By recognizing this, I’ve empowered myself. If men don’t have to follow these societal expectations, then why should I? There’s much more to women than physical appearance, so why should I be consumed by my own reflection?

I shouldn’t be. While guys and girls are physically different, they have a lot in common. I learned this at an extremely young age, as my brother and I were encouraged to play the same sports and express our creativity in similar ways. When my confidence began to waver in middle school, I became confused by society’s expectations for young girls, and this continues to occur today.

We can even start with designated “boy colors” and “girl colors” that are established basically at birth. My niece, Sadie, loves the color blue, and she thought this color preference made her a “tomboy.” When I was the same age (she’s nine), I thought loving the color pink made me a “girly girl.” My favorite color was primarily determined by what society perceives as “girl colors,” and I strived to avoid “boy colors.” This same ideology persisted into my middle school years, as I twisted my interests to meet 13-year-old girl norms.

To prevent these norms from being accepted (and even encouraged) by society, we must address the issue head on, at an early age. If boys can love blue, then girls can love the color, too. If boys can love sports, then so can girls. Women are groomed to think that appearances are everything, but have we recognized what damage this belief can cause? Any flaw that a woman (myself included) finds in her appearance is amplified, as the female gender is expected to appear physically perfect and presentable. Returning to“Pretty Hurts,” this emphasizes how “perfection” is a disease.

My advice to any girl who doubts herself is to look to the empowering female role models that surround her - whether it be your mother, an aunt, a friend or even Beyoncé herself - you’ll begin to see what women are truly capable of.

The Power Of Performing Arts By Cindy

Hello everyone! My name is Cindy Tran Nguyen and I am a senior at The Ohio State University double majoring in Theatre and Marketing and minoring in Asian American Studies. I am currently interning with Empowered & Poised, working as a student ambassador at The Fisher College of Business, and taking three summer classes.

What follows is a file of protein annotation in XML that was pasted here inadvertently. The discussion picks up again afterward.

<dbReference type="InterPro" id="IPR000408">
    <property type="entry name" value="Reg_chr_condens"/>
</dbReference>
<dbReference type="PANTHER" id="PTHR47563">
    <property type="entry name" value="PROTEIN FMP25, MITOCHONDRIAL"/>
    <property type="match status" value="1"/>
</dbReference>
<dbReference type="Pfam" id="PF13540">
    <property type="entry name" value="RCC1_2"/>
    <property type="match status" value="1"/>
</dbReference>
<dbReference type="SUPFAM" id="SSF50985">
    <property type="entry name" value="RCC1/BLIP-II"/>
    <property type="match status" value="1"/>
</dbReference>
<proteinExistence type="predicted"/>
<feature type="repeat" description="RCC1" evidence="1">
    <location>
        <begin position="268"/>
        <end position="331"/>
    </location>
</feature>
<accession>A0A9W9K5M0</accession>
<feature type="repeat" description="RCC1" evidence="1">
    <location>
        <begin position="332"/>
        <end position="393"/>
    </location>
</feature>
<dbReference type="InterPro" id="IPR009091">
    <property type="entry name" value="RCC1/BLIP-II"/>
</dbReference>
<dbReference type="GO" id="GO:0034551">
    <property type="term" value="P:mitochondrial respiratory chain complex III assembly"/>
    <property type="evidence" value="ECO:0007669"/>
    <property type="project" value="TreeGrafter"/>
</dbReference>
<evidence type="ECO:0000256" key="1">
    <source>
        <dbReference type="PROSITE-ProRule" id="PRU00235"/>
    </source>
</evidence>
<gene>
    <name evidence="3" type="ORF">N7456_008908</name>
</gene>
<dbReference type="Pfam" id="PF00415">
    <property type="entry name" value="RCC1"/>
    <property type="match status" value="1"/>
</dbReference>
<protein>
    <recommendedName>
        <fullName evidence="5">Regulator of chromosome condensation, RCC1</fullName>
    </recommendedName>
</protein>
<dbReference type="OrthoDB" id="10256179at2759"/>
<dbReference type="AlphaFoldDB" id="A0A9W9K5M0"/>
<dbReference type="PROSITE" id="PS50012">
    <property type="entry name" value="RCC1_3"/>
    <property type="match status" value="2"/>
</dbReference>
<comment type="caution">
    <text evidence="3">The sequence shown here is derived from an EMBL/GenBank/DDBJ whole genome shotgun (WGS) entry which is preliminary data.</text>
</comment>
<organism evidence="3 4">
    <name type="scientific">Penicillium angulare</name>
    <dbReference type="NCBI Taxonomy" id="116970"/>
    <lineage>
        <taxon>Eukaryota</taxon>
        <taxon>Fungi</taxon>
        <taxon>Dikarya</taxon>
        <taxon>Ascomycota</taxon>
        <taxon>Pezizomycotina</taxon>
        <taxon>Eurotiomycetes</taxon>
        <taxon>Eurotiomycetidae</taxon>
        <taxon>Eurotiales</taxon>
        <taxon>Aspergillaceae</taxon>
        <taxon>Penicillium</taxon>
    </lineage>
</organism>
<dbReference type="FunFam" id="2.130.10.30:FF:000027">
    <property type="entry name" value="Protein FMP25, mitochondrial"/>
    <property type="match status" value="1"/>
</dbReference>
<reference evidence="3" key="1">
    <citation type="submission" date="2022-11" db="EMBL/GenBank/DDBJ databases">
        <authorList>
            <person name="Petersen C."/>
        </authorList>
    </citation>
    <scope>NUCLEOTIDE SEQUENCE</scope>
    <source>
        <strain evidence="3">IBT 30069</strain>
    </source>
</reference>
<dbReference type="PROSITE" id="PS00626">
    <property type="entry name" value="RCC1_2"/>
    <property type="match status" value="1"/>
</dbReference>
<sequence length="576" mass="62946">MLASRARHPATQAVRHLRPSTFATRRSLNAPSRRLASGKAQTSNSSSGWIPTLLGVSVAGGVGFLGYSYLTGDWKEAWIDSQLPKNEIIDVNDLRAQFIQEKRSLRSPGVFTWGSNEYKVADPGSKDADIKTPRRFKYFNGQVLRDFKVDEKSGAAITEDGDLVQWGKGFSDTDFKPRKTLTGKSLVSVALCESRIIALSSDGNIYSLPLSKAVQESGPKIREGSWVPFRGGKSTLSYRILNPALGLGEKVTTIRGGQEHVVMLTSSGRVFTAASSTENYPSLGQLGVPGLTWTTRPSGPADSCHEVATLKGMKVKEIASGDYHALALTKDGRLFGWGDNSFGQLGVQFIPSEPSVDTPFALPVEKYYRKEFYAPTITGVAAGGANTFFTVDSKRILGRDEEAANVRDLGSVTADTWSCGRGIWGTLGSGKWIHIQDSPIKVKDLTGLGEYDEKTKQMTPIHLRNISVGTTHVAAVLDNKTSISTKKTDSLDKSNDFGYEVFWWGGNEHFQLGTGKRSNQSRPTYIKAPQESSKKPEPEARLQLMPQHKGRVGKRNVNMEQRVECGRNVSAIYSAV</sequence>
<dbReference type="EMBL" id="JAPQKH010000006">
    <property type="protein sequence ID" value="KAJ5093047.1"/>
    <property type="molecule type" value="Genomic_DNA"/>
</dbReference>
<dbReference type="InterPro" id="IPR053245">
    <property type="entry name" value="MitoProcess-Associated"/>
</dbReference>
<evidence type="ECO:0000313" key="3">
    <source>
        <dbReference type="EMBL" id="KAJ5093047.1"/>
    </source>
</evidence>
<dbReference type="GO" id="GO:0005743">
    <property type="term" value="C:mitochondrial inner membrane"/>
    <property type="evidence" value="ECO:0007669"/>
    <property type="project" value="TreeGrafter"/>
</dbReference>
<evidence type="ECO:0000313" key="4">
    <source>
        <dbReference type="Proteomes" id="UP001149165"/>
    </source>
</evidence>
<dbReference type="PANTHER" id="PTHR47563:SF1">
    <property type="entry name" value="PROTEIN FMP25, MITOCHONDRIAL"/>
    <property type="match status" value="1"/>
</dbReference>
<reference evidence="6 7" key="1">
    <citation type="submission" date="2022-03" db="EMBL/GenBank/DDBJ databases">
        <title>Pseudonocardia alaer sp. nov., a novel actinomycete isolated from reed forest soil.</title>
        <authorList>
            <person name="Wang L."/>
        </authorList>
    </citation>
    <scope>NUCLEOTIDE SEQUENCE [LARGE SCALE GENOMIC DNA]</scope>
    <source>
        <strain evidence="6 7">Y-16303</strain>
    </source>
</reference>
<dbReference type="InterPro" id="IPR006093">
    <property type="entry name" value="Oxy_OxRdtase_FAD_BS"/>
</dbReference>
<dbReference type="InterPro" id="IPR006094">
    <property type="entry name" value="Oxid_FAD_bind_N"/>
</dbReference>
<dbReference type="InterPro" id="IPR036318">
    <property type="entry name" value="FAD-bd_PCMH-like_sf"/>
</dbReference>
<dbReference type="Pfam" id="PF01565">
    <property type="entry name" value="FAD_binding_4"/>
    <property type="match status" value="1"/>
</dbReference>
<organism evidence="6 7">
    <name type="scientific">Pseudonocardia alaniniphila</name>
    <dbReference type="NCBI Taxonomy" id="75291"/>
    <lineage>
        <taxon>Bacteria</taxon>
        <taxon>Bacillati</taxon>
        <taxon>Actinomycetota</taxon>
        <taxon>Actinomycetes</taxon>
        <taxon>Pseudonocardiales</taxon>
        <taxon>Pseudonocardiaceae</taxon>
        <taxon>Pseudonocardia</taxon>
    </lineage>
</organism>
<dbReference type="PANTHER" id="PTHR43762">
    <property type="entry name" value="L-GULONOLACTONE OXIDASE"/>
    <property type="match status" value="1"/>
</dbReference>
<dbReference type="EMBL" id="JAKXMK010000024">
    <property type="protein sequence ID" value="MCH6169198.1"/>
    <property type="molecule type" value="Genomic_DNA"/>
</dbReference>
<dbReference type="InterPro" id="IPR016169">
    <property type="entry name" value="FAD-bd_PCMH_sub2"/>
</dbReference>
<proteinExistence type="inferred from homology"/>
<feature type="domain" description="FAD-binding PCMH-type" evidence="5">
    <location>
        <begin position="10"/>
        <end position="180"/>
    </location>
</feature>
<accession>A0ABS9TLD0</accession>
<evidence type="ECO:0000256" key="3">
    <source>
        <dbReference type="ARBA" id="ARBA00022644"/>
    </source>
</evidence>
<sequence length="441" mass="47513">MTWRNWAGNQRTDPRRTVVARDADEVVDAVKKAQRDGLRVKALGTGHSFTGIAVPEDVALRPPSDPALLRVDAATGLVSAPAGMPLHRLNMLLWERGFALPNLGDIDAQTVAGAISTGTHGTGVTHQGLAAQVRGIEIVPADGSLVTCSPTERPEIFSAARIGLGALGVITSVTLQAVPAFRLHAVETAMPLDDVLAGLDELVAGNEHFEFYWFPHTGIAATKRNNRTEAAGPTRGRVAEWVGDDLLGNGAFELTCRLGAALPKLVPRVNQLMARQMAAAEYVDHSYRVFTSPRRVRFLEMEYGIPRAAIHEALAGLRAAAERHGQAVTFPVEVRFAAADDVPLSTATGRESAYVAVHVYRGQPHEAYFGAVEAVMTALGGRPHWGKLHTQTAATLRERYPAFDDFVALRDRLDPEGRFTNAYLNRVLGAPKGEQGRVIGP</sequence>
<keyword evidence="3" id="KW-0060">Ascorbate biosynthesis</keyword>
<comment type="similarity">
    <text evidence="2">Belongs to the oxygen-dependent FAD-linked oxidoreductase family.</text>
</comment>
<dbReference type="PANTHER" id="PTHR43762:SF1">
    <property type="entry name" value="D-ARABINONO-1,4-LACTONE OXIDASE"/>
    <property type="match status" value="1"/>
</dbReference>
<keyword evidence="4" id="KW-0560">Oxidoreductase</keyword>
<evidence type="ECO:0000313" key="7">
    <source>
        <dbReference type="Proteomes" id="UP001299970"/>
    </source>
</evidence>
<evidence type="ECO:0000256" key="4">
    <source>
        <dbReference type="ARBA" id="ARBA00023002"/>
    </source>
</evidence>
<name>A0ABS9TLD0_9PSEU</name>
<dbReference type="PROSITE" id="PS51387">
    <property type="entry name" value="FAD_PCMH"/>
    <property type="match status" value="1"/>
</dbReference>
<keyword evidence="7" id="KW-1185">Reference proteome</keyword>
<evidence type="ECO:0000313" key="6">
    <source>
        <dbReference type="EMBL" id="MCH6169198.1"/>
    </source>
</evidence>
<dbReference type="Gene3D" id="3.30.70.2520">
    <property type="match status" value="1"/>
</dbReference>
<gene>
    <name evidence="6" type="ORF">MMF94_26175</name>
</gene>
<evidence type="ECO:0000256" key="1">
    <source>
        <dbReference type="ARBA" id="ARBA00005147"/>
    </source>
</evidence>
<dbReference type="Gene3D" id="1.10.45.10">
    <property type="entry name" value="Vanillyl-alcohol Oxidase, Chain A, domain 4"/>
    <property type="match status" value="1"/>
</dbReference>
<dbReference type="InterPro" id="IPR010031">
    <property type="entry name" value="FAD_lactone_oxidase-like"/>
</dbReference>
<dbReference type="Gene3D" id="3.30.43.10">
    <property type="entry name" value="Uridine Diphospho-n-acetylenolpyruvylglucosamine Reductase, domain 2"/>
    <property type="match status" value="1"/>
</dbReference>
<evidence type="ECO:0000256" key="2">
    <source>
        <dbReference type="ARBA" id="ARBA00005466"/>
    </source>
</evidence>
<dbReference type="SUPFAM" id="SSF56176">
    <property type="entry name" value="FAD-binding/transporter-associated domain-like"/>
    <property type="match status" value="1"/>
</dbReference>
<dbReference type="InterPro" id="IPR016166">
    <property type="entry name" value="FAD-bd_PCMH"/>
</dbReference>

As of right now, I am doing relatively well for myself. However, the path I took to get here was far from easy: filled with self-starvation, heartache, suicidal thoughts, and self-doubt. My experiences led me to believe I was never enough for the people around me. My parents constantly verbally (and oftentimes physically) assaulted me. Boys were only using me for my body. And my friends seemed like they were leaving left and right.

The loneliness and pain I experienced in middle and high school caused my mental health to decline, but the one thing that got me through was a love for performing arts.


I have loved singing for as long as I can remember, but did not get the courage to audition for theatre until my sophomore year of high school. I did not audition my freshman year of high school because I was still trying to figure everything “high school” out and did not think that I could have committed enough time to the art.

Sophomore year, I bit the bullet and went for it. And lo and behold, I got casted and in a named role nonetheless! She had her own story and solo and it felt like I was living the dream. I was able to run away from all of my issues for four hours every night and just be someone else for a bit. There was no time to dwell on my personal life because theatre is a community effort.

Through high school theatre, I learned how to express myself and communicate better, establish lifelong friendships, and prove to myself that I was enough and that I was good at something. Theatre really helped me to build my confidence.


With this in mind (and thankfully a prescription for antidepressants and mood stabilizers), I was able to carve a new path for myself in college. Theatre still is a big part of my life, so much so that I have decided to try to make a career out of it. Just this last year, I was given my first main leading lady role and I could not have been more excited! It was exhausting, grueling, and debilitating, but I would not trade any part of it.

Despite the long hours and hard work, the last three years in the theatre department at OSU have continued to give me lasting relationships, an increased sense of self despite prejudice, and the ability to be comfortable in my own skin. I truly feel I am a better person because of theatre. Even if I don’t end up making a professional career in theatre, it is not leaving my life any time soon. What started out as a hobby has become one of the most important aspects of my identity.